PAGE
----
We all know that it is much easier to pick your courses if you know what degree you want. We all know that it is much easier to tackle hard work if you know it will lead to an outcome you want. The same principle can apply to any decision – establish your goals and use them to make decisions that will help you get there. This can include what career you want, what marks you desire, how you want others to perceive you and even what type of person you want to be!
If what you want is clear in your mind, it is much easier to make some decisions that are not so palatable in the short-term. You can make hard decisions because you understand that they will help you ultimately get what you want and be who you want to be. That makes the difficult decisions much more comfortable to accept which is something that dozens of McMaster students learn every year.
Value of Volunteering
Is your son or daughter looking for a meaningful way to get involved on campus and gain valuable knowledge outside the classroom? The best way, by far, to get involved in campus life, gain hands on experience, build a resume and make a connection that will last a life time is through volunteer opportunities. Many students don’t realize that the connection to their dream job is right under their nose, personally rewarding and 100% free!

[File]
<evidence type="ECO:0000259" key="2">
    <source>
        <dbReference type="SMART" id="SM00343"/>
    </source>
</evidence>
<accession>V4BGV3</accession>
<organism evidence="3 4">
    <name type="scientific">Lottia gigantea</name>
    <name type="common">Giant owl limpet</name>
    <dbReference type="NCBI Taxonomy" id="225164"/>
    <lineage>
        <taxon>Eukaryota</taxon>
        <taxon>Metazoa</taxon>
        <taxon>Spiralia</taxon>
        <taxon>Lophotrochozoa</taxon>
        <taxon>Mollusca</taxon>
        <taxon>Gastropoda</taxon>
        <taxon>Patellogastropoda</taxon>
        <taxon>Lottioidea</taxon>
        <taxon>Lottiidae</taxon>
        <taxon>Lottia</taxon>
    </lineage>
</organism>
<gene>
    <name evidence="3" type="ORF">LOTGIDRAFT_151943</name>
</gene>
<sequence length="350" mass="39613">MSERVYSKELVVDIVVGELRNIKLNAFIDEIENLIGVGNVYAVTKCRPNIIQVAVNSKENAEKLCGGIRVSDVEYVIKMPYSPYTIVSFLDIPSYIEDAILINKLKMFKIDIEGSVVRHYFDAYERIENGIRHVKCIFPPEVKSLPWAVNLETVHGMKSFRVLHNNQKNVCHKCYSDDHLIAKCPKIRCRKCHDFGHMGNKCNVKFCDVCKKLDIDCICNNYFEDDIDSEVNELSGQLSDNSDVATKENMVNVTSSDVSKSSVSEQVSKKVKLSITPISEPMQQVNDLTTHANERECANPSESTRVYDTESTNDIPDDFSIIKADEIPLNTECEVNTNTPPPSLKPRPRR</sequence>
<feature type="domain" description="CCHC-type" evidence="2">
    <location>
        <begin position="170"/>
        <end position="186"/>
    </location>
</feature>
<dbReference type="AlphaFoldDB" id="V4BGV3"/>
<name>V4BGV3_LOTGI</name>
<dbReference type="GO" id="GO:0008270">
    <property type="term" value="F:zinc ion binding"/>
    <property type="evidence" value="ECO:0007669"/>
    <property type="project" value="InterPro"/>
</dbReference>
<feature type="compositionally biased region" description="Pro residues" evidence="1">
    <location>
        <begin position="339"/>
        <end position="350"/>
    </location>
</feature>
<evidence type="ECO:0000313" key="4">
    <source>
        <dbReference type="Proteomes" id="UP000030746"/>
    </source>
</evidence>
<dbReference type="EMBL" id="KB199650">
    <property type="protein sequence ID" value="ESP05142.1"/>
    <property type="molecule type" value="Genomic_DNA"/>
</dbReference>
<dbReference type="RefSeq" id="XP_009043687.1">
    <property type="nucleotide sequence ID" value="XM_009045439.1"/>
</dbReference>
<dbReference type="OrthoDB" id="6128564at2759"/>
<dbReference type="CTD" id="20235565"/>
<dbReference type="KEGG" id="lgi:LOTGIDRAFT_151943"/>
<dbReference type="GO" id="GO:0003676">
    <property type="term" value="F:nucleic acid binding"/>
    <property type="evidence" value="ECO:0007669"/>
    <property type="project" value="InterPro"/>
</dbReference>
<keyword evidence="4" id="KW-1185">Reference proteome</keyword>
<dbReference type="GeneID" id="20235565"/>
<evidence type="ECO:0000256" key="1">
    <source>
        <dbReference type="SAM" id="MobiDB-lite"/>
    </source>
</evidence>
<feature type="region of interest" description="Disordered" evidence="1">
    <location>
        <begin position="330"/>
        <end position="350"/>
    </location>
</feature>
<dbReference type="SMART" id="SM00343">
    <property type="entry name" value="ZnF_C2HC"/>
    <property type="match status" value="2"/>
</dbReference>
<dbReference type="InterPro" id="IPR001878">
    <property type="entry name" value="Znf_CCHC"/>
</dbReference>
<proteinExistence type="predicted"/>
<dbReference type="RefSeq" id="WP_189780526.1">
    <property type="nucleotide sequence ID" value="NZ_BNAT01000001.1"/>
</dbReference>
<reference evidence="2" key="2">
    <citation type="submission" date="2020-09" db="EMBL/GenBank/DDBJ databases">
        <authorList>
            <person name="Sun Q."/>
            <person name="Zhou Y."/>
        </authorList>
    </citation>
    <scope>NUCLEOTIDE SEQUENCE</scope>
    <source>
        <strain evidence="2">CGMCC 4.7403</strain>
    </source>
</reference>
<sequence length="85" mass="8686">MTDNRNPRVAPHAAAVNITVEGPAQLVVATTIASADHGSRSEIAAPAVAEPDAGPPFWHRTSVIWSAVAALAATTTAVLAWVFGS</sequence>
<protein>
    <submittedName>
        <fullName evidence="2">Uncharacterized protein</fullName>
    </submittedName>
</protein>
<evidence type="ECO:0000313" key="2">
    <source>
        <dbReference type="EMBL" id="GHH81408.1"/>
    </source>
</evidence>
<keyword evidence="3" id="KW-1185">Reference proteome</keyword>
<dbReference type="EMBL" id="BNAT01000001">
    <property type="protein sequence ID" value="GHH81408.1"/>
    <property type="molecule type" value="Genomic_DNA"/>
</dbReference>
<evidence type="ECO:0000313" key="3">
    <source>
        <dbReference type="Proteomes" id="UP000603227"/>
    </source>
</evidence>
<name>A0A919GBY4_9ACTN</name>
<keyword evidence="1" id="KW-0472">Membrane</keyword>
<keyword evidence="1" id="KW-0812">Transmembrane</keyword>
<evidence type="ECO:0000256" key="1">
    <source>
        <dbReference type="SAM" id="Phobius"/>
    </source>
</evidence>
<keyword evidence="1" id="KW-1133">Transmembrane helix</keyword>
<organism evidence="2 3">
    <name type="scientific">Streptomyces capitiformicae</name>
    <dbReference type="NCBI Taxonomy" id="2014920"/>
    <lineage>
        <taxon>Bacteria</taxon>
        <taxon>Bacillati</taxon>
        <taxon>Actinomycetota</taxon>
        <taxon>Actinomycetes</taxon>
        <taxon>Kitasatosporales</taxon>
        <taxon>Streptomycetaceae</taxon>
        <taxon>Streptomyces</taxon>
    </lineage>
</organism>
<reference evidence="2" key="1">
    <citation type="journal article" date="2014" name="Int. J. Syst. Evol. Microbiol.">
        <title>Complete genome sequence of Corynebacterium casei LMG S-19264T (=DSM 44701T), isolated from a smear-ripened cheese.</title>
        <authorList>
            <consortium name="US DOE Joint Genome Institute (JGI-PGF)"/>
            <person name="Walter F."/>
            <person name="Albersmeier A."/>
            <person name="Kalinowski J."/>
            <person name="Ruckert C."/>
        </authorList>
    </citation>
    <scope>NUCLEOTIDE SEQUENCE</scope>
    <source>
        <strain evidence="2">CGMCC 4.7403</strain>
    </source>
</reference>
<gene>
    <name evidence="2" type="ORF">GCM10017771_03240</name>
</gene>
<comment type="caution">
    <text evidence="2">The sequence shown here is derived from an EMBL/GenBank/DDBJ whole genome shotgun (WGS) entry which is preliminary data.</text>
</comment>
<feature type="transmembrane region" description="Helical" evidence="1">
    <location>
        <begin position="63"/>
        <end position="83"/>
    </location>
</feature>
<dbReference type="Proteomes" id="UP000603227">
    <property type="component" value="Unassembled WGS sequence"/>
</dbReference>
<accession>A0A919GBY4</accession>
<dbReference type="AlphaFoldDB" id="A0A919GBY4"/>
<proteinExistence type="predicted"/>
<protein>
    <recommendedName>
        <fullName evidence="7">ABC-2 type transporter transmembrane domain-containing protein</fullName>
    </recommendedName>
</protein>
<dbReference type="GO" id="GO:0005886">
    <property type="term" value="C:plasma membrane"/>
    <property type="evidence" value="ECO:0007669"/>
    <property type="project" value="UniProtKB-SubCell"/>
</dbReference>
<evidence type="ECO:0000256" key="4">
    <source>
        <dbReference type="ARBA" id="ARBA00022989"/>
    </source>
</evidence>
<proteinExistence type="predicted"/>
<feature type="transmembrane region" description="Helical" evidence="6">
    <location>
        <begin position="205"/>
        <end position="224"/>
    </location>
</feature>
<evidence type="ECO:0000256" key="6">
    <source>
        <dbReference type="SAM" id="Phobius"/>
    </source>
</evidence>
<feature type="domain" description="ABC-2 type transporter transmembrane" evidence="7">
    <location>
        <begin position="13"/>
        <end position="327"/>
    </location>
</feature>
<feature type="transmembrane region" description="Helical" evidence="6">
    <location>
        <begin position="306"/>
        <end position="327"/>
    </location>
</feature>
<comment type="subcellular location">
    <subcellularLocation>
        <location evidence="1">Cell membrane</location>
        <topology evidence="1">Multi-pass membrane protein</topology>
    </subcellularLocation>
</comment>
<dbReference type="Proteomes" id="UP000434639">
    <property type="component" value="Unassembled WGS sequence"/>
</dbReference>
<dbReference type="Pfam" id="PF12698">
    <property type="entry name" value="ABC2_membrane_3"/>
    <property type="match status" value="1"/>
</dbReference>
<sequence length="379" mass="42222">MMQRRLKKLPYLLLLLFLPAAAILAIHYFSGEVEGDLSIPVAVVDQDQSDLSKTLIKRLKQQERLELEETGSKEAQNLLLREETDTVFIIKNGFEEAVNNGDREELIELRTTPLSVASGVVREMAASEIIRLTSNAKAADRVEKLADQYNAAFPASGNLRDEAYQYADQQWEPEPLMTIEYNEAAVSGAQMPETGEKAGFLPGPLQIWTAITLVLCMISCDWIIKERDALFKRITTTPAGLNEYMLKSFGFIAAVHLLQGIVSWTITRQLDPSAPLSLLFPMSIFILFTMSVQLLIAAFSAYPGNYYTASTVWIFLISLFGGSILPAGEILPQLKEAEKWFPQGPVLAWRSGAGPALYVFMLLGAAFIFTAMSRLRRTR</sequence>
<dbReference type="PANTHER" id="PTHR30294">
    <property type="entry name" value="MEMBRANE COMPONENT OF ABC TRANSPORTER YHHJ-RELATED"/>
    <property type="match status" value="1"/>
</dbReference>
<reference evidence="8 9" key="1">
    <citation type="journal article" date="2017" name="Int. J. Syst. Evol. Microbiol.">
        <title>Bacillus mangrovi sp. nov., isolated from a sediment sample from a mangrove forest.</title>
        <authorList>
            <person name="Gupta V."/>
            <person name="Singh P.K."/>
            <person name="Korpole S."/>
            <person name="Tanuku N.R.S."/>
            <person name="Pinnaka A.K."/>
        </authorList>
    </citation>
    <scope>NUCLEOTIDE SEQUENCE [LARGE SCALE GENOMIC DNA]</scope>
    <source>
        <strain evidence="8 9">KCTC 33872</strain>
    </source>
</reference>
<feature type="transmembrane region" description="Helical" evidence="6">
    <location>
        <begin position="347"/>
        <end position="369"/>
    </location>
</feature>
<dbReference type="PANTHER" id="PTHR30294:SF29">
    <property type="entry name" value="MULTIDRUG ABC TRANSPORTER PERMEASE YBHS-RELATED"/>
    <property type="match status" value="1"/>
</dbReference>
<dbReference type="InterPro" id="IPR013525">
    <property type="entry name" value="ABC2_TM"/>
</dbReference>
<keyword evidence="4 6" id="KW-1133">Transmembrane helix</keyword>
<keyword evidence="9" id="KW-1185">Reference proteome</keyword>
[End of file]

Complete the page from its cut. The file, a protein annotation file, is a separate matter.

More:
The secret to a successful volunteer experience is matching volunteer work with academic interests and finding a volunteer opportunity that will help achieve future goals. Volunteerism is a fantastic method of personal empowerment and self-esteem building. It provides an opportunity to get involved on campus and in the community. Volunteering is not only good for the community or organization you are helping, it is good for you! By helping others, students often feel a higher sense of personal accomplishment. So, whether your favourite Mac student is looking to give back to the community, boost their esteem or resume, meet new people, develop transferable skills or get more involved at Mac and in the Hamilton community, encourage them to check out the various Volunteer Opportunities offered at Mac!